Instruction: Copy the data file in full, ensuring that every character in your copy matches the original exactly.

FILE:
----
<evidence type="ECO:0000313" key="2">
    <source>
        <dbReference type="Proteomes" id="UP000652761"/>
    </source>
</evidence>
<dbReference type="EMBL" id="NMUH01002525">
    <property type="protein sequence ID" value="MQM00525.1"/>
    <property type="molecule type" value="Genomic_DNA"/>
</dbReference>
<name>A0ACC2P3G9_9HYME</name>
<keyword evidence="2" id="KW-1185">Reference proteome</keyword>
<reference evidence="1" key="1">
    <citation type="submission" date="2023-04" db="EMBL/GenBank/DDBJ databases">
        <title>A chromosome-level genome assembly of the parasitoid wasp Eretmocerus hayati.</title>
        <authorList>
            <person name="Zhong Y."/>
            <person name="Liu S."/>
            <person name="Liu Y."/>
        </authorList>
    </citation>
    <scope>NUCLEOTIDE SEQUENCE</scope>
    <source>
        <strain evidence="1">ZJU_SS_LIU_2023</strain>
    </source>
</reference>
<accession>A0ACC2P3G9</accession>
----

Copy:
<evidence type="ECO:0000313" key="2">
    <source>
        <dbReference type="Proteomes" id="UP000652761"/>
    </source>
</evidence>
<dbReference type="EMBL" id="NMUH01002525">
    <property type="protein sequence ID" value="MQM00525.1"/>
    <property type="molecule type" value="Genomic_DNA"/>
</dbReference>
<name>A0ACC2P3G9_9HYME</name>
<keyword evidence="2" id="KW-1185">Reference proteome</keyword>
<reference evidence="1" key="1">
    <citation type="submission" date="2023-04" db="EMBL/GenBank/DDBJ databases">
        <title>A chromosome-level genome assembly of the parasitoid wasp Eretmocerus hayati.</title>
        <authorList>
            <person name="Zhong Y."/>
            <person name="Liu S."/>
            <person name="Liu Y."/>
        </authorList>
    </citation>
    <scope>NUCLEOTIDE SEQUENCE</scope>
    <source>
        <strain evidence="1">ZJU_SS_LIU_2023</strain>
    </source>
</reference>
<accession>A0ACC2P3G9</accession>